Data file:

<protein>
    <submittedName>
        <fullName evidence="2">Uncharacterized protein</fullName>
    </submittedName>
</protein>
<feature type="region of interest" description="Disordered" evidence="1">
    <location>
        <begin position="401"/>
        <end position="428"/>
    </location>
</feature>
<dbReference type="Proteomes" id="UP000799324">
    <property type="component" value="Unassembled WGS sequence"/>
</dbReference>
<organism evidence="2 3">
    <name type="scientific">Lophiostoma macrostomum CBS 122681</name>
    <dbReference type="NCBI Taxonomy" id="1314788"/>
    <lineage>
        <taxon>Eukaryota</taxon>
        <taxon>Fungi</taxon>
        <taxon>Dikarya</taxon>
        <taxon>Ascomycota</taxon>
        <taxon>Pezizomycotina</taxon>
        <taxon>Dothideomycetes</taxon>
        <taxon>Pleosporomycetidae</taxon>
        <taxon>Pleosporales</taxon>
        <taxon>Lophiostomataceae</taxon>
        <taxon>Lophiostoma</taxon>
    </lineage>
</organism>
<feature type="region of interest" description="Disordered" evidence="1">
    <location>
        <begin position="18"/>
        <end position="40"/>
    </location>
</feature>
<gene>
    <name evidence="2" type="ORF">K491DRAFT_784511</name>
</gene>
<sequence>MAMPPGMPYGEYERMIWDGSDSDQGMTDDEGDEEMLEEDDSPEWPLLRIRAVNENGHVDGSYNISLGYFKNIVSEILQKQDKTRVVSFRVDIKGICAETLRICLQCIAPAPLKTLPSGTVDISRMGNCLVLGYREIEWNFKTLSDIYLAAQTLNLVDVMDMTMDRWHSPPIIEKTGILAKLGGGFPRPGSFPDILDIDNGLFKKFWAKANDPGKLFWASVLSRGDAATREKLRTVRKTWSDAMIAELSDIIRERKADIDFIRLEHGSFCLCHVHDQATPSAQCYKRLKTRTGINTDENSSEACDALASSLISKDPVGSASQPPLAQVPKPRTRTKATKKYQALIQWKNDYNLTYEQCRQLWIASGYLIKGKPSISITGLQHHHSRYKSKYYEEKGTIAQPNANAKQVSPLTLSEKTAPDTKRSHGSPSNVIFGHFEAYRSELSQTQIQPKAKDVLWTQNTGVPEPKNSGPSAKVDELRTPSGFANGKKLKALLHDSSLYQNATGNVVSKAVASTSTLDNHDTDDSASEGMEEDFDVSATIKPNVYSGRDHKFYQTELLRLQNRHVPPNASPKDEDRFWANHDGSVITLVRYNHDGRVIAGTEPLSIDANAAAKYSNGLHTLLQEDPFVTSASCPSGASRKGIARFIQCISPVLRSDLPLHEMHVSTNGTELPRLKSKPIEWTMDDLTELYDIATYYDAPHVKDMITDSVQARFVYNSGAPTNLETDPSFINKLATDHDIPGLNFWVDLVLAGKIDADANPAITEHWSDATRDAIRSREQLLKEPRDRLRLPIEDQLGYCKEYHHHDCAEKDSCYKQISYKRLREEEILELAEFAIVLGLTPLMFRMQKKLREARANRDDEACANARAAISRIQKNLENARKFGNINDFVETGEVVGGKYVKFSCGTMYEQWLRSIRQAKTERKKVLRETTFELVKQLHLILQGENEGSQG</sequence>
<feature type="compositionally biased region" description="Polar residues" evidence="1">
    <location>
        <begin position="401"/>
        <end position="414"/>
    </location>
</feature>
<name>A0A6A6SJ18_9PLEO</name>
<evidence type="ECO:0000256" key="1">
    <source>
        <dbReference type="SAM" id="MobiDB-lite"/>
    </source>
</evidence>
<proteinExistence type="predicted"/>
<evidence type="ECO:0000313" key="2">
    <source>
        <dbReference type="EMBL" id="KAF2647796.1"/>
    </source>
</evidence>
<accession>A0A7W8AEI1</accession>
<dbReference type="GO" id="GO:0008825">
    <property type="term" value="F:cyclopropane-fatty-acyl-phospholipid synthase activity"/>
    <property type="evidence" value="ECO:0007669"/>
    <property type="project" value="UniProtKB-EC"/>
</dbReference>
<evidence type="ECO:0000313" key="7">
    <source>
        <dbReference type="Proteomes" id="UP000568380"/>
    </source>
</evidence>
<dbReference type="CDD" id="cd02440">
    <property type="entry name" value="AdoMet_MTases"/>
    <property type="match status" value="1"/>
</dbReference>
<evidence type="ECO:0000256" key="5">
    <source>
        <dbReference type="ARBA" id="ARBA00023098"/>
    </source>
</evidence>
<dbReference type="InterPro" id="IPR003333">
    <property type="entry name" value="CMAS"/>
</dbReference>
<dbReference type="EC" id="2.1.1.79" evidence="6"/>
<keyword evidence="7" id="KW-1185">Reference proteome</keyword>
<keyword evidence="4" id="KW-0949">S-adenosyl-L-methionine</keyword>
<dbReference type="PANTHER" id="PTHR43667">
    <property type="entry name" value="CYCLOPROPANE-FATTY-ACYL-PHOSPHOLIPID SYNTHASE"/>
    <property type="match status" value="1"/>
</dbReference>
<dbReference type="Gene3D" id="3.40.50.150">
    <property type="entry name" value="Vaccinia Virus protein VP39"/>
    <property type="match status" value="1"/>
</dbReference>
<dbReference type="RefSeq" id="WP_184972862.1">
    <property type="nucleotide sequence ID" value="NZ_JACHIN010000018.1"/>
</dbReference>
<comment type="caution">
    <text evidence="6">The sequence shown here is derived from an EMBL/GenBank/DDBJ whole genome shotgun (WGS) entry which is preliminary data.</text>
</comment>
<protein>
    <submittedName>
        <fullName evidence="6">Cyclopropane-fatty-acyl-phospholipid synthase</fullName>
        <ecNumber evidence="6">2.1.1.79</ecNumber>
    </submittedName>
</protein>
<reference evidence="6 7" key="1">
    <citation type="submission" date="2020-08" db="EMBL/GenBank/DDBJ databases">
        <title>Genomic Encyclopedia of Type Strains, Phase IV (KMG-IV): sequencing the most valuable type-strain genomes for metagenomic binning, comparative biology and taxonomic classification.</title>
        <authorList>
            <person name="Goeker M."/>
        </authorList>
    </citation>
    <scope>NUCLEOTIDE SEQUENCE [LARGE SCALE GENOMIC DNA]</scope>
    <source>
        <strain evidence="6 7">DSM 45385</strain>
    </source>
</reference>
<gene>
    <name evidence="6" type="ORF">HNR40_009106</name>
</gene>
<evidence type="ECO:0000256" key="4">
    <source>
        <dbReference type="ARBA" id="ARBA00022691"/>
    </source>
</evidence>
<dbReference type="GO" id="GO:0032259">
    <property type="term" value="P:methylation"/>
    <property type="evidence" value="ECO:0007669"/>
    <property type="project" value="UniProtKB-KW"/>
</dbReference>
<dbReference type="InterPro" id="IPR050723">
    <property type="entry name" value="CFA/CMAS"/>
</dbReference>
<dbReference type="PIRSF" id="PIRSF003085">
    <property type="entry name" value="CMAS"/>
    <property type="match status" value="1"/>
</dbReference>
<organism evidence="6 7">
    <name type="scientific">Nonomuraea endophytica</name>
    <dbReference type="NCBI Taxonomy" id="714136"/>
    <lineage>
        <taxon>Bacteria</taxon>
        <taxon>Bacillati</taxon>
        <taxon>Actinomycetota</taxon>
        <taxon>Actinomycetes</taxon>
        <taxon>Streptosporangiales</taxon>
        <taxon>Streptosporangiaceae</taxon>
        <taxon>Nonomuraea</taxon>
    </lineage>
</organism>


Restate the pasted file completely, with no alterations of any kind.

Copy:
<protein>
    <submittedName>
        <fullName evidence="2">Uncharacterized protein</fullName>
    </submittedName>
</protein>
<feature type="region of interest" description="Disordered" evidence="1">
    <location>
        <begin position="401"/>
        <end position="428"/>
    </location>
</feature>
<dbReference type="Proteomes" id="UP000799324">
    <property type="component" value="Unassembled WGS sequence"/>
</dbReference>
<organism evidence="2 3">
    <name type="scientific">Lophiostoma macrostomum CBS 122681</name>
    <dbReference type="NCBI Taxonomy" id="1314788"/>
    <lineage>
        <taxon>Eukaryota</taxon>
        <taxon>Fungi</taxon>
        <taxon>Dikarya</taxon>
        <taxon>Ascomycota</taxon>
        <taxon>Pezizomycotina</taxon>
        <taxon>Dothideomycetes</taxon>
        <taxon>Pleosporomycetidae</taxon>
        <taxon>Pleosporales</taxon>
        <taxon>Lophiostomataceae</taxon>
        <taxon>Lophiostoma</taxon>
    </lineage>
</organism>
<feature type="region of interest" description="Disordered" evidence="1">
    <location>
        <begin position="18"/>
        <end position="40"/>
    </location>
</feature>
<gene>
    <name evidence="2" type="ORF">K491DRAFT_784511</name>
</gene>
<sequence>MAMPPGMPYGEYERMIWDGSDSDQGMTDDEGDEEMLEEDDSPEWPLLRIRAVNENGHVDGSYNISLGYFKNIVSEILQKQDKTRVVSFRVDIKGICAETLRICLQCIAPAPLKTLPSGTVDISRMGNCLVLGYREIEWNFKTLSDIYLAAQTLNLVDVMDMTMDRWHSPPIIEKTGILAKLGGGFPRPGSFPDILDIDNGLFKKFWAKANDPGKLFWASVLSRGDAATREKLRTVRKTWSDAMIAELSDIIRERKADIDFIRLEHGSFCLCHVHDQATPSAQCYKRLKTRTGINTDENSSEACDALASSLISKDPVGSASQPPLAQVPKPRTRTKATKKYQALIQWKNDYNLTYEQCRQLWIASGYLIKGKPSISITGLQHHHSRYKSKYYEEKGTIAQPNANAKQVSPLTLSEKTAPDTKRSHGSPSNVIFGHFEAYRSELSQTQIQPKAKDVLWTQNTGVPEPKNSGPSAKVDELRTPSGFANGKKLKALLHDSSLYQNATGNVVSKAVASTSTLDNHDTDDSASEGMEEDFDVSATIKPNVYSGRDHKFYQTELLRLQNRHVPPNASPKDEDRFWANHDGSVITLVRYNHDGRVIAGTEPLSIDANAAAKYSNGLHTLLQEDPFVTSASCPSGASRKGIARFIQCISPVLRSDLPLHEMHVSTNGTELPRLKSKPIEWTMDDLTELYDIATYYDAPHVKDMITDSVQARFVYNSGAPTNLETDPSFINKLATDHDIPGLNFWVDLVLAGKIDADANPAITEHWSDATRDAIRSREQLLKEPRDRLRLPIEDQLGYCKEYHHHDCAEKDSCYKQISYKRLREEEILELAEFAIVLGLTPLMFRMQKKLREARANRDDEACANARAAISRIQKNLENARKFGNINDFVETGEVVGGKYVKFSCGTMYEQWLRSIRQAKTERKKVLRETTFELVKQLHLILQGENEGSQG</sequence>
<feature type="compositionally biased region" description="Polar residues" evidence="1">
    <location>
        <begin position="401"/>
        <end position="414"/>
    </location>
</feature>
<name>A0A6A6SJ18_9PLEO</name>
<evidence type="ECO:0000256" key="1">
    <source>
        <dbReference type="SAM" id="MobiDB-lite"/>
    </source>
</evidence>
<proteinExistence type="predicted"/>
<evidence type="ECO:0000313" key="2">
    <source>
        <dbReference type="EMBL" id="KAF2647796.1"/>
    </source>
</evidence>
<accession>A0A7W8AEI1</accession>
<dbReference type="GO" id="GO:0008825">
    <property type="term" value="F:cyclopropane-fatty-acyl-phospholipid synthase activity"/>
    <property type="evidence" value="ECO:0007669"/>
    <property type="project" value="UniProtKB-EC"/>
</dbReference>
<evidence type="ECO:0000313" key="7">
    <source>
        <dbReference type="Proteomes" id="UP000568380"/>
    </source>
</evidence>
<dbReference type="CDD" id="cd02440">
    <property type="entry name" value="AdoMet_MTases"/>
    <property type="match status" value="1"/>
</dbReference>
<evidence type="ECO:0000256" key="5">
    <source>
        <dbReference type="ARBA" id="ARBA00023098"/>
    </source>
</evidence>
<dbReference type="InterPro" id="IPR003333">
    <property type="entry name" value="CMAS"/>
</dbReference>
<dbReference type="EC" id="2.1.1.79" evidence="6"/>
<keyword evidence="7" id="KW-1185">Reference proteome</keyword>
<keyword evidence="4" id="KW-0949">S-adenosyl-L-methionine</keyword>
<dbReference type="PANTHER" id="PTHR43667">
    <property type="entry name" value="CYCLOPROPANE-FATTY-ACYL-PHOSPHOLIPID SYNTHASE"/>
    <property type="match status" value="1"/>
</dbReference>
<dbReference type="Gene3D" id="3.40.50.150">
    <property type="entry name" value="Vaccinia Virus protein VP39"/>
    <property type="match status" value="1"/>
</dbReference>
<dbReference type="RefSeq" id="WP_184972862.1">
    <property type="nucleotide sequence ID" value="NZ_JACHIN010000018.1"/>
</dbReference>
<comment type="caution">
    <text evidence="6">The sequence shown here is derived from an EMBL/GenBank/DDBJ whole genome shotgun (WGS) entry which is preliminary data.</text>
</comment>
<protein>
    <submittedName>
        <fullName evidence="6">Cyclopropane-fatty-acyl-phospholipid synthase</fullName>
        <ecNumber evidence="6">2.1.1.79</ecNumber>
    </submittedName>
</protein>
<reference evidence="6 7" key="1">
    <citation type="submission" date="2020-08" db="EMBL/GenBank/DDBJ databases">
        <title>Genomic Encyclopedia of Type Strains, Phase IV (KMG-IV): sequencing the most valuable type-strain genomes for metagenomic binning, comparative biology and taxonomic classification.</title>
        <authorList>
            <person name="Goeker M."/>
        </authorList>
    </citation>
    <scope>NUCLEOTIDE SEQUENCE [LARGE SCALE GENOMIC DNA]</scope>
    <source>
        <strain evidence="6 7">DSM 45385</strain>
    </source>
</reference>
<gene>
    <name evidence="6" type="ORF">HNR40_009106</name>
</gene>
<evidence type="ECO:0000256" key="4">
    <source>
        <dbReference type="ARBA" id="ARBA00022691"/>
    </source>
</evidence>
<dbReference type="GO" id="GO:0032259">
    <property type="term" value="P:methylation"/>
    <property type="evidence" value="ECO:0007669"/>
    <property type="project" value="UniProtKB-KW"/>
</dbReference>
<dbReference type="InterPro" id="IPR050723">
    <property type="entry name" value="CFA/CMAS"/>
</dbReference>
<dbReference type="PIRSF" id="PIRSF003085">
    <property type="entry name" value="CMAS"/>
    <property type="match status" value="1"/>
</dbReference>
<organism evidence="6 7">
    <name type="scientific">Nonomuraea endophytica</name>
    <dbReference type="NCBI Taxonomy" id="714136"/>
    <lineage>
        <taxon>Bacteria</taxon>
        <taxon>Bacillati</taxon>
        <taxon>Actinomycetota</taxon>
        <taxon>Actinomycetes</taxon>
        <taxon>Streptosporangiales</taxon>
        <taxon>Streptosporangiaceae</taxon>
        <taxon>Nonomuraea</taxon>
    </lineage>
</organism>